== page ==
Counter-terrorism efforts appeared to have wiped out the JI presence on Sulawesi but new Islamic radical groups formed. Over the last five years the police have been working their way down an increasingly threadbare list of terrorist suspects. Moreover, it's been years since JI has been able to launch a major attack. This is because counter-terrorism forces have created a good intelligence network. Thus the threat to Burmese embassy was quickly detected. In the last few years, attacks against non-Moslems have resulted in a stronger and stronger backlash from the police and Christians. Five years ago the vigilantes switched tactics and began concentrating on driving Christians into ghettos and reducing the number of Moslems converting to Christianity. Anti-infidel (non-Moslem) violence is a growing problem, as Islamic radicals seek an outlet for their aggression that won't land them in prison. All this Islamic radical activity keeps producing new recruits for Islamic terror groups. With little support from mosques or the larger Islamic organizations, these new Islamic terrorists have to resort to crime to fund their operations.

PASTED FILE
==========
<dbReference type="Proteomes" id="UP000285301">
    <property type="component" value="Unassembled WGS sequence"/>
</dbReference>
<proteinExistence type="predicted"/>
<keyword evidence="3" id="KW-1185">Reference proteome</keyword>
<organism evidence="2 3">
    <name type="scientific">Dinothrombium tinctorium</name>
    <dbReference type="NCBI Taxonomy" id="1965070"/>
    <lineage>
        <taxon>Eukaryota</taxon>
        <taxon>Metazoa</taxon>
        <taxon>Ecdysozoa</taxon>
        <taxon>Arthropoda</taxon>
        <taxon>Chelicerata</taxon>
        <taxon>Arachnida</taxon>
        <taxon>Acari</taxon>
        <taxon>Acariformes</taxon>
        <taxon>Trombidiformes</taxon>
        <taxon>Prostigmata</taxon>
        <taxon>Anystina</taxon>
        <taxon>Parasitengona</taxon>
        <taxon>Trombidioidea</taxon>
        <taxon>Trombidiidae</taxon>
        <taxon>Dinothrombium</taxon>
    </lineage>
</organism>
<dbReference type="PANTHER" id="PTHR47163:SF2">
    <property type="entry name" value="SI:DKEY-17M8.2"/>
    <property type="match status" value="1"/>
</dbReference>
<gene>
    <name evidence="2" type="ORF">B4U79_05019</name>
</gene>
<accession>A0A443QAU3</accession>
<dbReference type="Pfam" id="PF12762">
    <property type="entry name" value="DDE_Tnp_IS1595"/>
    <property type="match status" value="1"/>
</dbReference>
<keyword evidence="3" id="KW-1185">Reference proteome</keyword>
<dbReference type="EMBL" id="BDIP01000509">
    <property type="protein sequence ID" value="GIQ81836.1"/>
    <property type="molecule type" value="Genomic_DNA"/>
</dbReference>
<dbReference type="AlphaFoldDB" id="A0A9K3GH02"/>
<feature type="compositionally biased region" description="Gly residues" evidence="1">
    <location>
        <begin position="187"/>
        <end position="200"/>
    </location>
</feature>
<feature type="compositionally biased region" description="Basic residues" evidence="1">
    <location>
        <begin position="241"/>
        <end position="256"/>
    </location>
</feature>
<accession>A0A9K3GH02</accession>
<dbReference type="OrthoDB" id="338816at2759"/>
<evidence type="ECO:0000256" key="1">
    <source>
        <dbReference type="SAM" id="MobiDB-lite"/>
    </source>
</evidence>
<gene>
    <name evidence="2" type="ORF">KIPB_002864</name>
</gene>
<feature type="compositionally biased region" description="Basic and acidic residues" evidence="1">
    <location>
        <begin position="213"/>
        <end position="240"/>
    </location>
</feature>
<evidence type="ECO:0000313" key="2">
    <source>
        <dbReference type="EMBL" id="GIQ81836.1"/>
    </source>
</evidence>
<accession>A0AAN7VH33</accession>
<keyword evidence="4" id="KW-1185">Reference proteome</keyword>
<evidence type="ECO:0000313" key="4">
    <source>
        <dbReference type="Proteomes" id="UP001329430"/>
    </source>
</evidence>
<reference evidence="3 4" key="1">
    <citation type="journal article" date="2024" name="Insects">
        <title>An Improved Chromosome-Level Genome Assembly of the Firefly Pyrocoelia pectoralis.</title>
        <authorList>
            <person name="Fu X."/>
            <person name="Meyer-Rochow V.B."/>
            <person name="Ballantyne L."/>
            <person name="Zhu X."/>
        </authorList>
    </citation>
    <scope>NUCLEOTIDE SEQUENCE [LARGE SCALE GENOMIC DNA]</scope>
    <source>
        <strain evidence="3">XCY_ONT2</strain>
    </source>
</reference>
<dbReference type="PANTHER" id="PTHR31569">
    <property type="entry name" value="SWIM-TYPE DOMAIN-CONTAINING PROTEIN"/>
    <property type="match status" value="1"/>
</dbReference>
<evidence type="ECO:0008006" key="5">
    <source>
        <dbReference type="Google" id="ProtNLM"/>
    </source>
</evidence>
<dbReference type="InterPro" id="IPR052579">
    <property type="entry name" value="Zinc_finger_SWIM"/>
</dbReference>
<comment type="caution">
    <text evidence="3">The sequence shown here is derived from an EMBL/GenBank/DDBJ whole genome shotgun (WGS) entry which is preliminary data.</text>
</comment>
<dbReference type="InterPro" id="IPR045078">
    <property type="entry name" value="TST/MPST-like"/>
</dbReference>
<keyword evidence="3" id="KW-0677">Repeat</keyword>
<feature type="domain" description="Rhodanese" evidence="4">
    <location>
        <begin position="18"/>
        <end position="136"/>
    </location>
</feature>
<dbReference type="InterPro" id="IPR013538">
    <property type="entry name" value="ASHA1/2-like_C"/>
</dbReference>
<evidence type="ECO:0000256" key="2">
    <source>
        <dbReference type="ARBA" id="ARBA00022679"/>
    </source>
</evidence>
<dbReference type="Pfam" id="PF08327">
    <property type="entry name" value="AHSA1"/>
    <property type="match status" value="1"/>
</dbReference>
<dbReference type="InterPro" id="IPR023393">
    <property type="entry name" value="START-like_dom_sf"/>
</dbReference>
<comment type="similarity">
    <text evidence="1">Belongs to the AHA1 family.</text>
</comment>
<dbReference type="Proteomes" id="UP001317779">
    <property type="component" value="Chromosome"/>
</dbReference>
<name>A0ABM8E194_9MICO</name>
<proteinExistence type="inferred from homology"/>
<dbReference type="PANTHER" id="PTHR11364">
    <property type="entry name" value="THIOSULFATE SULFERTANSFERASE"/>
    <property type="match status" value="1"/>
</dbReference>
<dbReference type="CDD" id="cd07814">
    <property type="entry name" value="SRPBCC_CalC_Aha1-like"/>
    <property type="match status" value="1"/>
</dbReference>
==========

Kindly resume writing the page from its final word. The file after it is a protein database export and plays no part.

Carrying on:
The recent raids may provide more information on the whereabouts of Santoso, an older JI operative who is believed to be the mastermind behind the new Islamic terrorist groups forming on Sulawesi and elsewhere in central Indonesia. In the last few years the police have been brutal against separatists in Papua but quite lax against Islamic radicals attacking Christians and Moslems who do not follow strict lifestyle rules. The government believes it is following the votes by tolerating the police brutality (which has been common in Indonesia for decades). Many Indonesians (Moslems and non-Moslems alike) believe this policy has allowed Islamic terrorist groups to keep recruiting and avoiding eradication.